Most communities may be impacted by several types of hazards during a lifetime. Knowing what to do before, during and after an emergency is a critical part of being prepared and may make all the difference when seconds count.
Use the links on this page to learn about the potential emergencies that can happen where you live and the appropriate ways to respond to them. When you know what to do, you can plan with your household and prepare in advance to be ready. These links also provide information about how protect your household and begin recovery following the initial disaster.
An active shooter is an individual actively engaged in killing or attempting to kill people in a confined and populated area, typically through the use of firearms. Being prepared mentally and physically before an active shooter event can help people take action quickly.Link to page
While many fires are preventable, they cause more than 4,000 deaths and injure more than 20,000 people in the U.S. each year. To protect yourself, it is important to understand the basic characteristics of fire.Link to page
Flooding is the nation’s most common natural disaster. Be prepared for flooding no matter where you live, but particularly if you are in a low-lying area, near water or downstream from a dam. Even a very small stream or dry creek bed can overflow and create flooding.Link to page
Hazardous Material Release
Releases of hazardous material can occur from damage caused by natural events like tornadoes, hurricanes, flooding, and fires, or by human error. It is important to know how to shelter properly and take action in the event of a hazardous material spill in your area.Link to page
Hurricanes are severe tropical storms that form in the southern Atlantic Ocean, Caribbean Sea, Gulf of Mexico, and in the eastern Pacific Ocean. Scientists can now predict hurricanes, but people who live in coastal communities should plan what they will do if they are told to evacuate.Link to page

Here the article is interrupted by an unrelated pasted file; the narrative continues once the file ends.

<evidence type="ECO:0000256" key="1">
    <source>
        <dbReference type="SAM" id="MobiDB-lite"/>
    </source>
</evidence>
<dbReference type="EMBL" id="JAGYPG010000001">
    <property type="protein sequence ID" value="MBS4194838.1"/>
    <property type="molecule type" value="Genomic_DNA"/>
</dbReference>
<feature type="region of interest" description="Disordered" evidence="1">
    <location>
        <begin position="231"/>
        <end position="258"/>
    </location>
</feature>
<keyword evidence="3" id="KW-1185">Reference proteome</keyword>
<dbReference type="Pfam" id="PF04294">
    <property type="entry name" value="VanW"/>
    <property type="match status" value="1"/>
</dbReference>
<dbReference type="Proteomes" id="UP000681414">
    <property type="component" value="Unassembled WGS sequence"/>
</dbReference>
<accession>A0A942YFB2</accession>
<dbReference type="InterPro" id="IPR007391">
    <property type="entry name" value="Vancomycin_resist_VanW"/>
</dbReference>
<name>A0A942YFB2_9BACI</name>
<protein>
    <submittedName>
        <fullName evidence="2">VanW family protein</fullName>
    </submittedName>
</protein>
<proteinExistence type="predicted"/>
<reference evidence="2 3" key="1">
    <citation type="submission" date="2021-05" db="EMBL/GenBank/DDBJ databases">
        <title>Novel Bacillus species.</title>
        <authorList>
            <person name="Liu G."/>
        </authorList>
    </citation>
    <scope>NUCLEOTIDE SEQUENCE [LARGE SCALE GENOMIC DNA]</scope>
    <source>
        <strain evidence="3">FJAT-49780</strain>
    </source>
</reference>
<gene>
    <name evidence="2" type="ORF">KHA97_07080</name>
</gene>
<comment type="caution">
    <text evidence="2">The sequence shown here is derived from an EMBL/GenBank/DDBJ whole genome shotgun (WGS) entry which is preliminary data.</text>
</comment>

A pandemic is a global disease outbreak. An influenza pandemic occurs when a new influenza A virus emerges for which there is little or no immunity in the human population. An informed and prepared public can take appropriate actions to decrease their risk during a pandemic.Link to page
Thunderstorms & Lightning
In the United States lightning kills 300 people and injures 80 on average, each year. All thunderstorms produce lightning and all have the potential for danger.Link to page
Tornadoes are one of nature’s most violent storms. Planning and practicing specifically how and where you take shelter is a matter of survival. Be prepared to act quickly.Link to page
Wildfires often begin unnoticed. They spread quickly, igniting brush, trees, and homes. Reduce your risk by preparing now before wildfire strikes. Meet with your family to decide what to do and where to go if wildfires threaten your area.Link to page